A newborn baby will become paralysed on one side of its body after an oxygen tank used to resuscitate it wasn't turned on.
In a report released on Monday, Deputy Health and Disability Commissioner Rose Wall highlighted several issues with the care the baby received.
The issues occurred more than five years ago when a woman in her 20s gave birth to twins.
At 28 weeks pregnant the woman visited a sonographer for an ultrasound. The reporting radiologist reviewed the sonographer's worksheet and images and found issues but did not document this in his report. He also did not follow up after the scan.
Three days later, the woman experienced abdominal pain and was admitted to hospital where the obstetrician performed an ultrasound and noted that it was obvious the woman was pregnant with twins. The obstetrician then immediately recommended an urgent C-section.
One baby was born healthy but the other was born floppy with no heartbeat and needed immediate resuscitation.
According to the report, theatre staff had not been told that the woman was having twins and had used a small room with only one resuscitaire, meaning a second had to be located quickly.
Despite three attempts to intubate the baby, there was no improvement in its ventilation. After the last attempt, staff noticed that the oxygen cylinder had not been turned on. After the machine was turned on the baby's saturation levels began to rise but not to a high enough level.
The staff then called a main centre Neonatal Intensive Care Unit [NICU] and were told the tube used to incubate the baby was too small. The staff agreed to wait until the NICU team arrived and changed the tube.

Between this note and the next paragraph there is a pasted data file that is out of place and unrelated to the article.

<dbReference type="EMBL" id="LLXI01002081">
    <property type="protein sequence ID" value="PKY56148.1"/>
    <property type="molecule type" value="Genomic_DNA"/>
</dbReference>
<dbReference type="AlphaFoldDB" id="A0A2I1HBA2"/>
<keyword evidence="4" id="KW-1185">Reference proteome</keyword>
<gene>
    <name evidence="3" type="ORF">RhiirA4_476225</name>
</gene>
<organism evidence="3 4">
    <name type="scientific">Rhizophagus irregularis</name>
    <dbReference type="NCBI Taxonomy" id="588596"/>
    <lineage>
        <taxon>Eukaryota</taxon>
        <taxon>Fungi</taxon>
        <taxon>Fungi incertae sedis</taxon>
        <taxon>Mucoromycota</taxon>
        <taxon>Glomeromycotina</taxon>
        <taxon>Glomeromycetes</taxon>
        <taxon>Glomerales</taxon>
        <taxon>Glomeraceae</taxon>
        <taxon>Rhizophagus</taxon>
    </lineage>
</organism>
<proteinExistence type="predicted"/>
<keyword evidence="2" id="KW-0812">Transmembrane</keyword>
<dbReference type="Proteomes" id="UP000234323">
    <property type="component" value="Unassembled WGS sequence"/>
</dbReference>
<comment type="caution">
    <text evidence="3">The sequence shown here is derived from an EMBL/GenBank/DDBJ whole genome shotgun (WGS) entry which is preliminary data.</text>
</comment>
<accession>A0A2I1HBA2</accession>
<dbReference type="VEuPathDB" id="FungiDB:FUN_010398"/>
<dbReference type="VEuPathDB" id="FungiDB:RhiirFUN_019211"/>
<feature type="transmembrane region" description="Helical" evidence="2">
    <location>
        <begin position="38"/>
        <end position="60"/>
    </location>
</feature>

Once the tube was changed the baby's oxygen levels improved to the appropriate level. But the baby was subsequently diagnosed with right hemiplegia - a condition that leads to paralysis on one side of the body.
The woman was not advised about the equipment issues until her first paediatric appointment.
In the report, Deputy Commissioner Wall found that the radiologist's report was inadequate, and was critical that he did not undertake any follow-up action after the scan.
Wall also found that the DHB did not have in place appropriate policies to ensure the early involvement of a paediatric consultant for an urgent or emergency birth.
She also found that the operating theatre was not prepared for the delivery of twins.
"I consider that at the time of the incident, [the DHB] had several systemic issues," said Wall. "This affected the care provided to [the woman] and [twin 1]."
Wall recommended that the radiology service report back to the Health and Disability Commission [HDC] about the changes it implemented, and that the radiologist apologise to the woman.
She noted that since the birth the DHB has commissioned an external review of its maternity services and has taken a number of steps to improve its systems.
In response to the recommendations, the DHB apologised to the woman and updated HDC about the steps taken to carry out the external reviewer's recommendations.
These included increasing staffing in the women's health area, reviewing equipment, and implementing Care Capacity Demand Management in Maternity.